A week ago today we were blessed to able to hire a maid. Domestic help is quite inexpensive down here and we had been wanting to find someone dependable to help Missy a couple of days a week. Gina has worked with language school students for a number of years and one of the administrators at the language school where Missy and I studied last year highly recommended her. We have been very happy with our decision to hire Gina; she is a hard worker with a sweet personality. Gina will be working for us on Tuesdays and Saturdays, seven hours a day. This will be a huge blessing to Missy who is continuing to fight a lot of sickness because of her pregnancy. Gina will help with cooking and cleaning, but we also want her to be able to just talk to Missy and help Missy keep up with her Spanish. Missy hasn't been able to get out much because of how sick she has been, so it is important for her to get this practice (last Tuesday Gina and Missy spent a whole hour after lunch just talking). Welcome, Gina!
Tuesday, March 16, 2010
Posted by Rex and Missy McDowell at 4:55 PM
Monday, March 15, 2010
Posted by Rex and Missy McDowell at 11:08 PM
Monday, March 8, 2010
This is an excerpt from an e-mail that my mother sent us concerning her time it Haiti. It is a little long, but you will find it very interesting.
I see the trembling lips… of the woman who came seeking help for her spinning head, heart palpitations and stomach pain. We treated so many persons with these symptoms, understandable after all the emotional trauma that has been suffered, not only in the initial quake, but in the dozens of aftershocks since. Already-damaged buildings are continuing to collapse as the shaking continues. Knowing the pure terror I felt the morning after my first arrival when a 6.2 quake jolted me awake and sent me flying from my bed for the door, I can’t imagine what it must be like for the multitude of those who lost homes and family in the 7.0 quake. Any sizable aftershock causes a few heart-stopping moments as everyone pauses to wonder if THIS ONE will be even worse than the first. She stared straight ahead as she tonelessly related to me the horror of searching for her infant daughter for three days before finally finding and digging her bloody, lifeless body from the wreckage. It was another two days before her nine year old son, trapped in the crumbled ruins of their home the entire time but miraculously still alive, was freed from his prison and rushed to a hospital in another part of the country. She has not been able to visit him since.
My nose pricks… with the acrid, sour stench of vomit. My stomach recoiled as my flashlight beam picked out the unconscious form of the man lying on the ground in a pool of slimy, partially digested food. Don Mobley, our GMC resident missionary in Carrefour, tapped on our door that night at 10:30 p.m., saying that one of the night guards had just called to tell him that a man was very sick. What an understatement! We moved him to a table in the clinic where, for the next three hours, another team member and I fought desperately to save the life of the diabetic man who had inadvertently taken a double dose of his long-acting insulin, bottoming out his sugar and putting himself into a coma. He’s still alive today because God put us in the right place at the right time.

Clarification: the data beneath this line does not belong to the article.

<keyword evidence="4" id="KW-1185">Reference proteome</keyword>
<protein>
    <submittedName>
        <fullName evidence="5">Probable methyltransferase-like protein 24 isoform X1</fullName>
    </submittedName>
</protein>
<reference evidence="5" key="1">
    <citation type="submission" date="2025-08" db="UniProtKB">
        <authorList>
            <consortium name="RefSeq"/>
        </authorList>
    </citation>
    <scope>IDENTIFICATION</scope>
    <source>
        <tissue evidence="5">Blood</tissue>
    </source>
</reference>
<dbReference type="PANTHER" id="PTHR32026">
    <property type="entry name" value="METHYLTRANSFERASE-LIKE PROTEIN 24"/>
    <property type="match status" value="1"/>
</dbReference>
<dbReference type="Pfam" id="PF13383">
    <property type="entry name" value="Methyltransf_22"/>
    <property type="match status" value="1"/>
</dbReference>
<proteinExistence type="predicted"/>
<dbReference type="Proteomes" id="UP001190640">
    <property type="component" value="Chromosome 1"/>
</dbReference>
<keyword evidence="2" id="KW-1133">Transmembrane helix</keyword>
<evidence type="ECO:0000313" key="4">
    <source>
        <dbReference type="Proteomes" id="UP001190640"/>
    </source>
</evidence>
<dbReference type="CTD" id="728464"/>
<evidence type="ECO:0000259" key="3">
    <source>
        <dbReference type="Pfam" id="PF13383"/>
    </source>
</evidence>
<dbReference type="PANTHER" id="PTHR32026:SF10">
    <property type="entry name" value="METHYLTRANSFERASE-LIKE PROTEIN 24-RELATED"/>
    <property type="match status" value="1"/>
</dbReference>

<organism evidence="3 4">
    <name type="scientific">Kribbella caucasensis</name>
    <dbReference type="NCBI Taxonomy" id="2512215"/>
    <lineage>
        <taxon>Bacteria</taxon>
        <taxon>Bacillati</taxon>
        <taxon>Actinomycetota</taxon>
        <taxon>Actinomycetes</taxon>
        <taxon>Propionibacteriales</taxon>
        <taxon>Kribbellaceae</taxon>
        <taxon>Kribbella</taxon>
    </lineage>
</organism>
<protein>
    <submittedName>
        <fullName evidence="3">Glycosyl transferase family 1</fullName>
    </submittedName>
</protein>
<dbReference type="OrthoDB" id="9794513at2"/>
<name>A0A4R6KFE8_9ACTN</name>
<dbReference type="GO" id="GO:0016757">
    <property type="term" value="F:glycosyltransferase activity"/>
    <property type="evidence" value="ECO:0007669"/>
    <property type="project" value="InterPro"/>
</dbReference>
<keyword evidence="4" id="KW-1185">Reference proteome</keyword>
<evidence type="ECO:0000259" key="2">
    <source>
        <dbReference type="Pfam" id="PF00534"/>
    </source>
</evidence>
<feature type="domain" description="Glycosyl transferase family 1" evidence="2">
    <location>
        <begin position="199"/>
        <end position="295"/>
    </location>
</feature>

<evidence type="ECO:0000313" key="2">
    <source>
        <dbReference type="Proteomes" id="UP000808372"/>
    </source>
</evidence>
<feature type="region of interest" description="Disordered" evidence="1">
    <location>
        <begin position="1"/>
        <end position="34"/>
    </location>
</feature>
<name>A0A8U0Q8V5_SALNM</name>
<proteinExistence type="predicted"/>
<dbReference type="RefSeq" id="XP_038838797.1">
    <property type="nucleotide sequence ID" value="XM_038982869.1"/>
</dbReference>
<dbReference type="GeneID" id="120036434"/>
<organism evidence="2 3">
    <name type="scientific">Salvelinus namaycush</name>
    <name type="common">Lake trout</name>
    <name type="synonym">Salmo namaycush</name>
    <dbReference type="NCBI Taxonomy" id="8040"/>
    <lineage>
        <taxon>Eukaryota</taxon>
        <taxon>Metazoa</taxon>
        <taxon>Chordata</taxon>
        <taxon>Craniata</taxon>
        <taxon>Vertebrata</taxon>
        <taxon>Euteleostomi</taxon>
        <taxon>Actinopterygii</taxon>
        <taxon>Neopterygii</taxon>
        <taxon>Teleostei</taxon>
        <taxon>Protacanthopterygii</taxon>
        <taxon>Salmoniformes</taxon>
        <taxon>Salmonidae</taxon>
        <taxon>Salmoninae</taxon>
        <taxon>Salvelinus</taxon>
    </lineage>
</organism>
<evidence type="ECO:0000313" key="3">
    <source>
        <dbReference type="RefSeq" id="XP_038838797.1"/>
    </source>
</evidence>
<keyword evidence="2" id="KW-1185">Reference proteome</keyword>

I taste the raindrops on my lips… and remember the welcome coolness two nights before we left, of fresh washed night air from the first rain since the earthquake. My shoes sloshed through the water and mud as I walked the short distance from the clinic to my room. I ducked under the tarp that had been stretched over the area closest to the door I needed to enter, where several dozen of the hundreds of people still living in the yard were trying to sleep. The bright moonlight played over bodies lying on soaked blankets on the muddy ground. My heart was wrung at the sight. I felt guilty lying down on my dry mattress covered with a dry sheet sitting on a dry cement floor with a waterproof tin roof overhead…
All the teams are home as I sit at my computer and record memories of my few days in a world so vastly different than that which we here in the heartland of America casually take for granted. I flipped a switch on the wall this evening as it grew dark and did not waste a second’s thought in wondering if the light would come on. The candle flickering on the table is burning solely for the luxury of its scent and romantic touch, not because it is our only means of illumination. In a few minutes I will open my refrigerator and from its abundantly stocked shelves collect the makings of a warm, well-balanced supper, to be added to stomachs that have already this day digested two other adequate meals. This morning I ironed a week’s supply of shirts for my husband, and that didn’t begin to exhaust the number of them still hanging in his closet. A pile of laundry in the hall needs transferred to my washer downstairs, where the touch of a button is all that I need do for the load to be washed and rinsed with no further effort on my part. I hear the sound of my son taking a shower as I write. He didn’t need to stand in line with a five-gallon bucket this morning to get our family’s water ration for the day from a well, or worry that there will be none left for the person who follows him if he uses more than a small basin full…
I am so blessed! I pray that God will keep fresh on my mind how truly trivial are the petty things that so easily irritate me. May my life be one that He can use, wherever He chooses, to show His love to as many as possible, in whatever way He sees best.
I wonder if it is raining in Haiti tonight…
Posted by Rex and Missy McDowell at 8:02 PM